One place the company is looking is into people's homes. Google on Tuesday announced that it was working on Google PowerMeter, prototype software that will allow users to receive energy usage data from compatible "smart meters" and use that information to optimize their energy use.
Thus climate change will be forestalled and Earth will be saved, or something like that.
The company made the announcement in a blog post that explains its broader effort to encourage the development of a "smart grid," a next-generation electrical distribution system that supports bidirectional energy and revenue flow.
"Google's mission is to 'organize the world's information and make it universally accessible and useful,' and we believe consumers have a right to detailed information about their home electricity use," said Google engineer Ed Lu. "We're tackling the challenge on several fronts, from policy advocacy to developing consumer tools, and even investing in smart grid companies. We've been participating in the dialogue in Washington, D.C., and with public agencies in the U.S. and other parts of the world, to advocate for investment in the building of a 'smart grid,' to bring our 1950s-era electricity grid into the digital age."
Smart meters, a key component in a smart grid, differ from standard power meters in that they can provide real-time energy-use data and price data to utility customers.
At present, there are about 40 million of the devices in use worldwide, with an additional 100 million planned over the next few years, according to Google. The Obama administration's recovery plan calls for 40 million smart meters to be deployed in the United States over the next three years. The map below shows where smart meters are being tested:
View Larger Map Google PowerMeter represents one possible front end to present energy data. It's available only to those participating in Google's closed beta test. At present, it takes the form of an iGoogle Gadget. Google Account holders can add it to their iGoogle pages for easier monitoring of energy usage.
According to a 2006 study conducted by the Environmental Change Institute at Oxford University in the United Kingdom, feedback from smart meters leads to more efficient energy usage. "Savings have been shown in the region of 5-15% and 0-10% for direct and indirect feedback respectively," the study says. In comments filed with the California Public Utilities Commission, Google estimates the average U.S. consumer could save $60 to $180 per year using a smart meter.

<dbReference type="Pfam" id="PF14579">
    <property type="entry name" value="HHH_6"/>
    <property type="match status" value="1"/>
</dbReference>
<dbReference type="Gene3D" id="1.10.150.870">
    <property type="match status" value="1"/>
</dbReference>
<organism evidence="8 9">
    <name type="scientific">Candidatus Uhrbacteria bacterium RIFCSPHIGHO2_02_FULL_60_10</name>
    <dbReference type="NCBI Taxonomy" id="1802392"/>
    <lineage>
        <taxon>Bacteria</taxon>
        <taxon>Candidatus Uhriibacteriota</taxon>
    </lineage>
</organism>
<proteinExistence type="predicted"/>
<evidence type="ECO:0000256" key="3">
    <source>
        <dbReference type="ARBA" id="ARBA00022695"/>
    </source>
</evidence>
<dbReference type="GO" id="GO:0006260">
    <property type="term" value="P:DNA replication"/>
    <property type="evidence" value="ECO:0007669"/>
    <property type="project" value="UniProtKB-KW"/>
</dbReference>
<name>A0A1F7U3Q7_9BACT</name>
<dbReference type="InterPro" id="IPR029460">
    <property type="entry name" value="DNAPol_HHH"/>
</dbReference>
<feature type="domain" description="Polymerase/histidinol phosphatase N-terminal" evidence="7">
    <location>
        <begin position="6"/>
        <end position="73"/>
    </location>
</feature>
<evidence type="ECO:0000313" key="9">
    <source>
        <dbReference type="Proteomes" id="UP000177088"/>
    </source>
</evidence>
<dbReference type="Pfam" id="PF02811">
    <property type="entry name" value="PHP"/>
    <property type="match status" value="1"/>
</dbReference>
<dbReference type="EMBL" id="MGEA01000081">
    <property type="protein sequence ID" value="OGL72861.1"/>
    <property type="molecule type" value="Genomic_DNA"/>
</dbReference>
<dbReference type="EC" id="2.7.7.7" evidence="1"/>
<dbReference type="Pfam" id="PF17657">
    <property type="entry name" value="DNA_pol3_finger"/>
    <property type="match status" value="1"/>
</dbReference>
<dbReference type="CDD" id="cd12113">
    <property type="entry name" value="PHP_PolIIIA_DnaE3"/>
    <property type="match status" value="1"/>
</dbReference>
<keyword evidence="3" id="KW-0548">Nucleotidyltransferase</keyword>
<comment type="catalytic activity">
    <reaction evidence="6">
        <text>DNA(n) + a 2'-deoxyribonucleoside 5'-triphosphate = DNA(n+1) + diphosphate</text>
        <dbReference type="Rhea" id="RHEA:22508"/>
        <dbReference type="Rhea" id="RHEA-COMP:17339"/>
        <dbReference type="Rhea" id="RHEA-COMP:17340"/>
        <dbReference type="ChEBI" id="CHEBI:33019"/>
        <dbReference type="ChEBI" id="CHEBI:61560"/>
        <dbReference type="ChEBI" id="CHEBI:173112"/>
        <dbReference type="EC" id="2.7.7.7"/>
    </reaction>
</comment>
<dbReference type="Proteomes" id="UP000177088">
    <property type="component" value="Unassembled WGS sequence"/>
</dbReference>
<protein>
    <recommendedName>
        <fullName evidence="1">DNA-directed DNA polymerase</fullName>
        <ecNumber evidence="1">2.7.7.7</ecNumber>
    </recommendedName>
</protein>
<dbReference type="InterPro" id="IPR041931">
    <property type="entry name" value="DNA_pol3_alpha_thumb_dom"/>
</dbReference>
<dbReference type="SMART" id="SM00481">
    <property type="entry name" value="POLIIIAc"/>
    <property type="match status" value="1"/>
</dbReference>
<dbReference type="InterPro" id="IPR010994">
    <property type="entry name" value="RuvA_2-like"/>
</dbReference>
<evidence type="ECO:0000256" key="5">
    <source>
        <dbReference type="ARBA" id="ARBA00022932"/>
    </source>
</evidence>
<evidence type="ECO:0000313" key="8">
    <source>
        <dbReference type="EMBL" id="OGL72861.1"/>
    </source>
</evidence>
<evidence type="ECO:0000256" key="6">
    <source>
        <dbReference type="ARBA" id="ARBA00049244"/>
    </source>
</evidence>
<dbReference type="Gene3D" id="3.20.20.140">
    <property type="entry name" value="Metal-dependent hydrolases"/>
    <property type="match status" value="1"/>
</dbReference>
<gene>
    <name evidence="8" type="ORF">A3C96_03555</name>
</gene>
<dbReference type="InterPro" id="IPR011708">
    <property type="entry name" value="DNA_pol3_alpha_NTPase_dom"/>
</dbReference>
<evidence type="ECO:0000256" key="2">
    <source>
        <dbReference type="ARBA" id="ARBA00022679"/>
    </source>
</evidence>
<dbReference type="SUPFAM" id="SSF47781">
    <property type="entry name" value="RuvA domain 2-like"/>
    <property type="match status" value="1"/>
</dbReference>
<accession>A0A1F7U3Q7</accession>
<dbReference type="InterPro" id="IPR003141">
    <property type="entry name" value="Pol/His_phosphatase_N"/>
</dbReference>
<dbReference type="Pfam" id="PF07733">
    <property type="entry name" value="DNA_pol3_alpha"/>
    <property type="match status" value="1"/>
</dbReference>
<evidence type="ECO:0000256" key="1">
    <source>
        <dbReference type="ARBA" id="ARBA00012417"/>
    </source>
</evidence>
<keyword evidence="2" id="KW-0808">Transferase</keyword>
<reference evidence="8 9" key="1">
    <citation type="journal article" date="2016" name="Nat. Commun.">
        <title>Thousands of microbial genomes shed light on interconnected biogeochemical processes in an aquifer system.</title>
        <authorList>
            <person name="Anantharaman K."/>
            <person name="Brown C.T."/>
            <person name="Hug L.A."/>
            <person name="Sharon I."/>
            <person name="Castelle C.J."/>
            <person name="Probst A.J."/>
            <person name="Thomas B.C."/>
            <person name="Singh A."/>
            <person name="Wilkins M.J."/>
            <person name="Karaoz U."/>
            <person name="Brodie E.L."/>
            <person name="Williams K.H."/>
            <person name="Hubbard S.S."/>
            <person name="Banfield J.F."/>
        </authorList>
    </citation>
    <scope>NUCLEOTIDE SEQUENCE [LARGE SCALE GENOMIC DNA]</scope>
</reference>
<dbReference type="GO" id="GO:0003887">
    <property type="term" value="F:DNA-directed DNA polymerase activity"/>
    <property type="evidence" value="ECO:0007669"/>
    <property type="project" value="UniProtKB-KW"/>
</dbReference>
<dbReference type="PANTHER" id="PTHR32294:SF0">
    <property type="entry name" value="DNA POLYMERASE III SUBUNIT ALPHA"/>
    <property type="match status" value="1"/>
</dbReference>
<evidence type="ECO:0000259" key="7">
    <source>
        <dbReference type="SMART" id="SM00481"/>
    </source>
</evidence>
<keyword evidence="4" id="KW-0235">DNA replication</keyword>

Lest anyone accuse Google of trying to expand its store of valuable search data with information on home energy use, Lu in his post tried to preempt concerns with a declaration of good intentions. "We believe that detailed data on your personal energy use belongs to you, and should be available in an open standard, non-proprietary format," he said. "You should control who gets to see your data, and you should be free to choose from a wide range of services to help you understand it and benefit from it."
Google expands on its commitment to respect the sanctity of home energy-use data in an online FAQ. It states that Google PowerMeter is an opt-in service and that it shares no personally identifying information between Google and the user's utility. It reiterates Lu's statement, noting that users will be able to delete their energy data or ask their utility to stop sending data to Google PowerMeter at any time.
Google has been trying to advance the development of a smart energy grid at least since 2007, when its philanthropic arm, Google.org, introduced its RechargeIT initiative. RechargeIT is a climate and energy program that aims to foster the use of plug-in hybrid cars and vehicle-to-grid technologies.
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